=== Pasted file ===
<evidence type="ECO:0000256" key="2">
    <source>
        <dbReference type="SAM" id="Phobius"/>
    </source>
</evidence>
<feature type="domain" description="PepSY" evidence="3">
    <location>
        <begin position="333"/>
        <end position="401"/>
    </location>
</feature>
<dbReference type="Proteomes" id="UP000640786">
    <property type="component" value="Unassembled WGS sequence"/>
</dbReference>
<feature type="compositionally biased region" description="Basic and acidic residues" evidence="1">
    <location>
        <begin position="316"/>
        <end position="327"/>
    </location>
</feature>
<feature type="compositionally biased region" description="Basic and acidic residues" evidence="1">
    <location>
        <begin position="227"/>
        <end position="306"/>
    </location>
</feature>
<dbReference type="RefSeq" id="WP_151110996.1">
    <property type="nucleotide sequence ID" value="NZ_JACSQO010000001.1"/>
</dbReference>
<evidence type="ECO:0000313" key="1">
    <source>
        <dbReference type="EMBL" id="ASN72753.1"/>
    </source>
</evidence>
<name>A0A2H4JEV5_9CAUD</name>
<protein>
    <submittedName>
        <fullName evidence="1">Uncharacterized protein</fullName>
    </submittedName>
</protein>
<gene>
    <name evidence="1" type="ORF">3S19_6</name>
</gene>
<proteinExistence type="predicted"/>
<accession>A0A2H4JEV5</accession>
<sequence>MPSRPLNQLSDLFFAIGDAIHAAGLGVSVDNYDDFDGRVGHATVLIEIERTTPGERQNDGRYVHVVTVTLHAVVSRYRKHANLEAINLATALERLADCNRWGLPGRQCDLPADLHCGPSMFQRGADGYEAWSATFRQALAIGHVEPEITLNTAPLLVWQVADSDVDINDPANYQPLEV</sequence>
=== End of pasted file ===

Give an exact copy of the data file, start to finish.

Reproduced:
<evidence type="ECO:0000256" key="2">
    <source>
        <dbReference type="SAM" id="Phobius"/>
    </source>
</evidence>
<feature type="domain" description="PepSY" evidence="3">
    <location>
        <begin position="333"/>
        <end position="401"/>
    </location>
</feature>
<dbReference type="Proteomes" id="UP000640786">
    <property type="component" value="Unassembled WGS sequence"/>
</dbReference>
<feature type="compositionally biased region" description="Basic and acidic residues" evidence="1">
    <location>
        <begin position="316"/>
        <end position="327"/>
    </location>
</feature>
<feature type="compositionally biased region" description="Basic and acidic residues" evidence="1">
    <location>
        <begin position="227"/>
        <end position="306"/>
    </location>
</feature>
<dbReference type="RefSeq" id="WP_151110996.1">
    <property type="nucleotide sequence ID" value="NZ_JACSQO010000001.1"/>
</dbReference>
<evidence type="ECO:0000313" key="1">
    <source>
        <dbReference type="EMBL" id="ASN72753.1"/>
    </source>
</evidence>
<name>A0A2H4JEV5_9CAUD</name>
<protein>
    <submittedName>
        <fullName evidence="1">Uncharacterized protein</fullName>
    </submittedName>
</protein>
<gene>
    <name evidence="1" type="ORF">3S19_6</name>
</gene>
<proteinExistence type="predicted"/>
<accession>A0A2H4JEV5</accession>
<sequence>MPSRPLNQLSDLFFAIGDAIHAAGLGVSVDNYDDFDGRVGHATVLIEIERTTPGERQNDGRYVHVVTVTLHAVVSRYRKHANLEAINLATALERLADCNRWGLPGRQCDLPADLHCGPSMFQRGADGYEAWSATFRQALAIGHVEPEITLNTAPLLVWQVADSDVDINDPANYQPLEV</sequence>